Here are some of my notes from the demos. Please note that these are the views as expressed by the artists giving the demonstrations, and not necessarily my own. There was a great variety of styles and methods represented by the artists in attendance, and it truly made for a wonderful educational experience.

Friday, April 29 - David Leffel’s demo:

Leffel did a self-portrait from a mirror.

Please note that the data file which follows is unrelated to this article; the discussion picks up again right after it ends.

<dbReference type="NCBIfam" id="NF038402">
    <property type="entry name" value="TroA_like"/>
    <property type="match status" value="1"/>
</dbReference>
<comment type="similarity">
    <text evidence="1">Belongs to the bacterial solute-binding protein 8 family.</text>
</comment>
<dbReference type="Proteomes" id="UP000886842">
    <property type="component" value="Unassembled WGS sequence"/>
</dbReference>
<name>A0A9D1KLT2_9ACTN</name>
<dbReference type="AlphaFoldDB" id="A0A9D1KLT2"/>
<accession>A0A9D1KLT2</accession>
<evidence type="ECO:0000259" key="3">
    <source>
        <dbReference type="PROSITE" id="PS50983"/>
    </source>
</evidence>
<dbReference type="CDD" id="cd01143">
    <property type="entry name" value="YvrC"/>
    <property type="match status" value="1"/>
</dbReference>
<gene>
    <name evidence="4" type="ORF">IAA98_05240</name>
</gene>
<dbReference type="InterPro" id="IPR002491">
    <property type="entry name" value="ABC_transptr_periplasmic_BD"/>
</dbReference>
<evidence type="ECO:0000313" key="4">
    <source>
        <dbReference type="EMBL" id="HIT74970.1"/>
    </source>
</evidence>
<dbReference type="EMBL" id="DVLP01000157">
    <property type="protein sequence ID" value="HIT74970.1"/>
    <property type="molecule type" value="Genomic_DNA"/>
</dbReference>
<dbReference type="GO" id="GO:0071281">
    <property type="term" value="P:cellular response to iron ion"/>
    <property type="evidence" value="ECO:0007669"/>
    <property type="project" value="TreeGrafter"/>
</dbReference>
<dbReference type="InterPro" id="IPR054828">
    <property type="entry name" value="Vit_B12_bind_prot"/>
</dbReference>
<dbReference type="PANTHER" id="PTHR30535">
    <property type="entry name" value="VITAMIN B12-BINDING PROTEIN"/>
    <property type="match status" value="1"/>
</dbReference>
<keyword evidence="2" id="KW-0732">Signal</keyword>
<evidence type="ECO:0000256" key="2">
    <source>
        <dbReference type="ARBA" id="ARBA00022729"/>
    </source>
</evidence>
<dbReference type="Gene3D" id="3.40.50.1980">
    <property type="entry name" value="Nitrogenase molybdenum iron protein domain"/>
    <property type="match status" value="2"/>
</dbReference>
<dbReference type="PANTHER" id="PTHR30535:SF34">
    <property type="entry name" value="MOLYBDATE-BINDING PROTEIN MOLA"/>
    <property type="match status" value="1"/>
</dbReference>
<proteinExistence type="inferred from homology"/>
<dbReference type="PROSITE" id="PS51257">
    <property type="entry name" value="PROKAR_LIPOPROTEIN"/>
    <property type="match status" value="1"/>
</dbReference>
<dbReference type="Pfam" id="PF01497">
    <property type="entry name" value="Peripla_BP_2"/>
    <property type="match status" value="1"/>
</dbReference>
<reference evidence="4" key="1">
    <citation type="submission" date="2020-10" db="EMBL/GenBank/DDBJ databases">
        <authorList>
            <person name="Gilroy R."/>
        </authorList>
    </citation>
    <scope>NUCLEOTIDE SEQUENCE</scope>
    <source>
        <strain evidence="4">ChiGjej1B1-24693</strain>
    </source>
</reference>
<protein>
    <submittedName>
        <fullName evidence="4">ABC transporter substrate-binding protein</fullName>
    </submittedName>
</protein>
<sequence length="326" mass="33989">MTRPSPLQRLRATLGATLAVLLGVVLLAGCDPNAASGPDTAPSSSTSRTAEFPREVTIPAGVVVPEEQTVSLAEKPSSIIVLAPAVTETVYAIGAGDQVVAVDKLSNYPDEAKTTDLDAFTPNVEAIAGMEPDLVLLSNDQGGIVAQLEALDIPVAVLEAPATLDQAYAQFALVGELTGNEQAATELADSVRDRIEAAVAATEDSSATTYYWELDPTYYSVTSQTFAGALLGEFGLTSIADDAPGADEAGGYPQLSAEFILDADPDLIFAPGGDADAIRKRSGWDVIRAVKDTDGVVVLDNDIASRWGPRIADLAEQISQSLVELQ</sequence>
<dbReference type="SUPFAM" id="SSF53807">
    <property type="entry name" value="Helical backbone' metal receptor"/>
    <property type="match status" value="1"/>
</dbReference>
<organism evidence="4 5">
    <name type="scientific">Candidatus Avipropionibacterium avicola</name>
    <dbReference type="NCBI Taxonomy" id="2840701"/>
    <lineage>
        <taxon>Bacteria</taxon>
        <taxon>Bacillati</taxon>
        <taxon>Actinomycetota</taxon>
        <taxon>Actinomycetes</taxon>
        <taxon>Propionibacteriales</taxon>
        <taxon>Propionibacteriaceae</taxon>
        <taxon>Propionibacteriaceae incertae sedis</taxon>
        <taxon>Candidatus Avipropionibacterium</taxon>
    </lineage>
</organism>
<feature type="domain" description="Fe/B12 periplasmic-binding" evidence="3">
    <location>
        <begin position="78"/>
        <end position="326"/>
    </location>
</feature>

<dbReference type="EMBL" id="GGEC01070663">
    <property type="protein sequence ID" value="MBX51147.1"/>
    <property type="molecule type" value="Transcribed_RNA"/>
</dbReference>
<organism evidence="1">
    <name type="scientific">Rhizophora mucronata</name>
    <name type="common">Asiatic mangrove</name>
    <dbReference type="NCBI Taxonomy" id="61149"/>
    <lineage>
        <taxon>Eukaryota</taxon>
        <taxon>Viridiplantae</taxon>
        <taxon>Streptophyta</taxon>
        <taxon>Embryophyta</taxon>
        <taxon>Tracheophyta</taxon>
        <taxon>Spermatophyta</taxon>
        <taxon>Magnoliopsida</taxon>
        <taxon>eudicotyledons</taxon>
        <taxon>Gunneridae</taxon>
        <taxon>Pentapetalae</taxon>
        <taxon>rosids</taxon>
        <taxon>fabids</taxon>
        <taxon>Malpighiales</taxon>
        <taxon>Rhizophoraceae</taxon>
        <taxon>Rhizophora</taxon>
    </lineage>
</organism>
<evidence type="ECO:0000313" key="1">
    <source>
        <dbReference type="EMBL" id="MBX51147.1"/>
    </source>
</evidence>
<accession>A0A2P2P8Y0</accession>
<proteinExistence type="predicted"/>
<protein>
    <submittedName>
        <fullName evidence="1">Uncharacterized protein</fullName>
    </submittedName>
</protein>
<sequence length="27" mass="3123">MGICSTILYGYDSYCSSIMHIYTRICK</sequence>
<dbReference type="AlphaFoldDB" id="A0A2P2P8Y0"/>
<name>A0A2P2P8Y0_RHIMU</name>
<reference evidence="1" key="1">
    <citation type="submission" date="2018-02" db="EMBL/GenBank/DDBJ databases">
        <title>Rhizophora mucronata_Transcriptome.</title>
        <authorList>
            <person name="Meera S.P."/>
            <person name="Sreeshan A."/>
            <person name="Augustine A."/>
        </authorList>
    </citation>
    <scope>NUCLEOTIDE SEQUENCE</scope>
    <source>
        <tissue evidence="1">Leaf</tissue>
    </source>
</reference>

There are two kinds of edges: (1) dynamic edges, and (2) structural edges. Dynamic edges are the “eye candy” , e.g. Zorn or Sargent. Incorporate lost and found via squinting, and exhibit a striking visual quality. For example, dark, hard edges against a light background. Structural edges go back to the Old Masters – edges become part of the form and structure of the painting. “Half tones don’t exist except as a painting problem…What is the value / temperature of a half-tone? It’s nothing you can extrapolate on. But edges do exist in nature.” Light hits a plane and travels as far as the place facing the light goes, and as the form turns away from the light, there will be a soft edge. So you’re not getting a half-tone – you’re getting a soft edge which eventually turns into a shadow. So nature has soft and hard edges. Edges naturally turn in sequence from hard to soft – it’s an abstract sequence. Color, like edges, alternate from warm to cool. So if you have a warm plane, next will be a cool plane. This is true regardless of subject matter.